- "What if reality (as perceived) were simply an extension of the self? Wouldn't this color the way each individual experiences the world? As one who doesn't exist, I'm entitled to ask these questions."
A comic that defies simple explanation. Asterios Polyp combines philosophy, psychology, and design theory into an expertly crafted story. Critically praised as David Mazzuchelli's magnum opus, Asterios Polyp is an ambitious work of Meta Fiction a decade in the making.
The story is about a man named Asterios Polyp. He is pompous, egocentric, and condescending yet manages to be intensely likable. Asterois is a renowned architect, despite the fact that none of his designs have ever been built. As he turns half a century Asterios's apartment is struck by lightning and burned to the ground. He decides to go on a fateful journey in which he abandons every thing and becomes a auto mechanic in the small town of Apogee. Through out this the book flashes back to various points of his now defunct marriage with Hana. And also fantasy scenes with his dead twin Ignazio, and a few scenes narrated by him also.
The artistic aspect of the book is one of its most unique aspects. The style and artwork are not only used to tell the story but are facet of the story itself. Each of the characters dialogue is written in it own way. And the book will regularly switch art styles to convey its messages.
This work cannot be completely understood in one reading, or for that matter in twenty.
This comic provides examples of:
- Anachronic Order: The flashbacks to Asterios's marriage are non-chronological.
- An Aesop: Multiple and Frequent
- Beta Couple: Stiff and Ursula.
- Break the Haughty
- Chekhov's Armoury: So many you'll need to reread it to get them all.
- Death by Childbirth: Asterios twin brother Ignazio. And just for added discomfort he is also the narrator.
- Eye Scream
- Fatal Flaw: Aside from his arrogance, Asterios is obsessed with duology - to the point he literally cannot think of things outside of patterns of two. He even keeps a security camera running in his house 24/7, so that he and Hana will always have "doubles" copying their every move in a TV screen.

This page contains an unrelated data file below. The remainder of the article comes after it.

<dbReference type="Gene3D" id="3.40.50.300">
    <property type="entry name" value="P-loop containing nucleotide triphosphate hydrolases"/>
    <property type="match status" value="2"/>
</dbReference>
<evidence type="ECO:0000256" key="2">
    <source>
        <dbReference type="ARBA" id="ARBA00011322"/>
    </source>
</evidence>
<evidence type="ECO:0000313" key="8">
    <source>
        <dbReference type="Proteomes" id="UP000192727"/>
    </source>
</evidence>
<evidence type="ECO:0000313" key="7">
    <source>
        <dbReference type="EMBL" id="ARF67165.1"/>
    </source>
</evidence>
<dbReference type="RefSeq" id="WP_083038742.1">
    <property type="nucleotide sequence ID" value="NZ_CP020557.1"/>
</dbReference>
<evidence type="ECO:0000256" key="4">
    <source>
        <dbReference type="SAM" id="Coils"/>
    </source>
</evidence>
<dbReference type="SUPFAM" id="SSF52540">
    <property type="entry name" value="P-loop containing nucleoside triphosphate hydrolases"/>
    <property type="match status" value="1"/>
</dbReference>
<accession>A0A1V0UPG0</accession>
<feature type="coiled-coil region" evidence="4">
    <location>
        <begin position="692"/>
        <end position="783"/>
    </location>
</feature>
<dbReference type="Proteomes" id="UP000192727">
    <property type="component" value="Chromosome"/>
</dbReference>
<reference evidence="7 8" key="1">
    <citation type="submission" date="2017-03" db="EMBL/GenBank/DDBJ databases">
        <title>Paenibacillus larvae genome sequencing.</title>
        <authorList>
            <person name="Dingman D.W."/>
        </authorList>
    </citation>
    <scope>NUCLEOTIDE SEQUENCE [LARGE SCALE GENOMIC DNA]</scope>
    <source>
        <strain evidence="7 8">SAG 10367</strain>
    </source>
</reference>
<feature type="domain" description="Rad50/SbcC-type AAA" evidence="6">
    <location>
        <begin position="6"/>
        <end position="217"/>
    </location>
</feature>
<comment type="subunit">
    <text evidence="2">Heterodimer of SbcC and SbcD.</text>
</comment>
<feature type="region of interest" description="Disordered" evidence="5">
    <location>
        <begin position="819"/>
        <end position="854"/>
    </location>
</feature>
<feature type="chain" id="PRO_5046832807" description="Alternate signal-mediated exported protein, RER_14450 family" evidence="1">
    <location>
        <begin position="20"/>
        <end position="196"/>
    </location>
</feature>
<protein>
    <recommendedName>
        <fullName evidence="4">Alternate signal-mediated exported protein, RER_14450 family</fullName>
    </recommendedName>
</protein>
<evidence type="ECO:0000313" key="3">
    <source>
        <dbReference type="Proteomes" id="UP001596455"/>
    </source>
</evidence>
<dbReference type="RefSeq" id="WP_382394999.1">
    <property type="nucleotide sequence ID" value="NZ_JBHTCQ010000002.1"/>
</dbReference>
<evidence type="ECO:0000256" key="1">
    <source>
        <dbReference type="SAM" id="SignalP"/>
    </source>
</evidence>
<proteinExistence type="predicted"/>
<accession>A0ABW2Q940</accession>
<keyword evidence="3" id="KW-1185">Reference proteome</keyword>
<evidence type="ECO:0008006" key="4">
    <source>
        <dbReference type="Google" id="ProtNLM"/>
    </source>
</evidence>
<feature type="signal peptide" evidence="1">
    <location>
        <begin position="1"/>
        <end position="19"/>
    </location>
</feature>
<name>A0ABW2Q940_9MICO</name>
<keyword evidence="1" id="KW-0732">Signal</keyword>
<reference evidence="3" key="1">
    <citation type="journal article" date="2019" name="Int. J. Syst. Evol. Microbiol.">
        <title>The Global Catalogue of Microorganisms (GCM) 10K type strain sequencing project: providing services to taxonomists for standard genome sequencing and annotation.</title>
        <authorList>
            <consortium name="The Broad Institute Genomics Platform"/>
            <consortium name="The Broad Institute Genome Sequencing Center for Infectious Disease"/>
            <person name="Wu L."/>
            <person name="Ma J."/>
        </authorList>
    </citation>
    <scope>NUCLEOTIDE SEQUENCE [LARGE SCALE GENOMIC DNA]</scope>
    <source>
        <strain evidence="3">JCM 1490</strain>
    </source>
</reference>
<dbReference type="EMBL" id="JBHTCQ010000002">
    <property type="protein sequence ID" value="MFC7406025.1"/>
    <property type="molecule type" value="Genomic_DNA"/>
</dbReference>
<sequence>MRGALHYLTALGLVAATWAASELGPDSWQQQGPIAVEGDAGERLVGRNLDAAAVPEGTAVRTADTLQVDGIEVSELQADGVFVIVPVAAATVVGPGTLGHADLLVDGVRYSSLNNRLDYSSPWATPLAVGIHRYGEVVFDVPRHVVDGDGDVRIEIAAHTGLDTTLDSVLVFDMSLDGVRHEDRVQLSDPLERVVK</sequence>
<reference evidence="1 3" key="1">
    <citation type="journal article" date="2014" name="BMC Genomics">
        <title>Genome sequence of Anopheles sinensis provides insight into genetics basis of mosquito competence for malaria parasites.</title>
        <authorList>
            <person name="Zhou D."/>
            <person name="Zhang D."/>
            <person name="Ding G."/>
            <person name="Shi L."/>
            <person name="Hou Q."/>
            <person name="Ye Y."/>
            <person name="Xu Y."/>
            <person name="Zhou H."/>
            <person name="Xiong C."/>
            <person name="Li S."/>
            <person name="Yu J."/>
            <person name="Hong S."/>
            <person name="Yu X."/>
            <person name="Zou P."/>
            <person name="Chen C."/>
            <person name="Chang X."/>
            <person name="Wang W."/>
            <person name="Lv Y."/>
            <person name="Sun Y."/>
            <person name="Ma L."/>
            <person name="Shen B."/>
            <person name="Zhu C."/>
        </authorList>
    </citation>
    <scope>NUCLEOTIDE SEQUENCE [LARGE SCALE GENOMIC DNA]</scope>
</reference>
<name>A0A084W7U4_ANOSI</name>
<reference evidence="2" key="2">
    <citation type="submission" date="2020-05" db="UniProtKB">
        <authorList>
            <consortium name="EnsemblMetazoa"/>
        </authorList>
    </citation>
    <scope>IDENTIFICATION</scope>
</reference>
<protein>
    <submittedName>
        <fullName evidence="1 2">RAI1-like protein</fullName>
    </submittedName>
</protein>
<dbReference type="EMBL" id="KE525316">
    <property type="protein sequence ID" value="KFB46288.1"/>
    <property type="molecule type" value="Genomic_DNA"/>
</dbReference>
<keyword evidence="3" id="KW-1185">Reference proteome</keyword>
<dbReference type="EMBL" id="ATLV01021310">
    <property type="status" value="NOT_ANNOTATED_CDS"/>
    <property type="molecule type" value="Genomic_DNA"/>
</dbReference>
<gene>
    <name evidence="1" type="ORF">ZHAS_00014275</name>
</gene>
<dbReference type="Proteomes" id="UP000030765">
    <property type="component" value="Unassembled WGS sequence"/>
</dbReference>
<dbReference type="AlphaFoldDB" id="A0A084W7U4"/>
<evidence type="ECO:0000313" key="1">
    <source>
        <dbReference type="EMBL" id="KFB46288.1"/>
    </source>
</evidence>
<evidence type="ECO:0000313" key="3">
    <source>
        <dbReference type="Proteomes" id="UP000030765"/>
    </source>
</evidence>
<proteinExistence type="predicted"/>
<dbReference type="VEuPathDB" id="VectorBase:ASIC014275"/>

- Insistent Terminology: Our protagonist can be a bit of a jerk about this.
- It Was a Gift:
- It's All About Me: Asterios just barely avoids falling into this all the time.
- It's Not Porn, It's Art: One scene where Asterios is seen screwing one of his students. And also Hana had this happen to her a few times.
- Jerk with a Heart of Gold
- Malaproper: Asterios's boss Stiff.
- Meaningful Name: The names of the twins may refer to the story's first and last scenes — "Ignazio" means "fiery" in Italian, while the Greek name "Asterios" is pretty close to "asteroeidís" (asteroid). Another interpretation is that the names aren't individually meaningful, but predict the ending when combined (ignazio aster(ios) = "fiery star").
- Memento MacGuffin: Asterios's pocket knife and father's lighter.
- Mind Screw: The fantasy scenes when Ignazio and Asterios talk seem deliberately put there to screw with the reader.
- Mixed Metaphor: Asterios points it out when Hana uses the phrase "drowned out by someone barrelling over him."
- Nobody Poops: Deliberately averted in one memorable sequence, where Asterios reflects on his past intimate moments with Hana. Instead of just remembering all of their romantic moments, though, his memories include her cleaning her ears out with cue-tips, vomiting, flossing her teeth and (yes) sitting on the toilet. It's a meditation on how, when you make the decision to share your life with someone else, you share everything — including the seamy stuff.
- Odd Couple: Frequently.
- Posthumous Character: Despite having never lived to begin with, Ignazio narrates the story and frequently messes with Asterios in his dreams.
- Separated at Birth: His dead twin Ignazio. Not that it stops them from meeting or anything.
- Shout-Out: Frequently does with the Odyssey.
- Shrinking Violet: Hana, in many ways.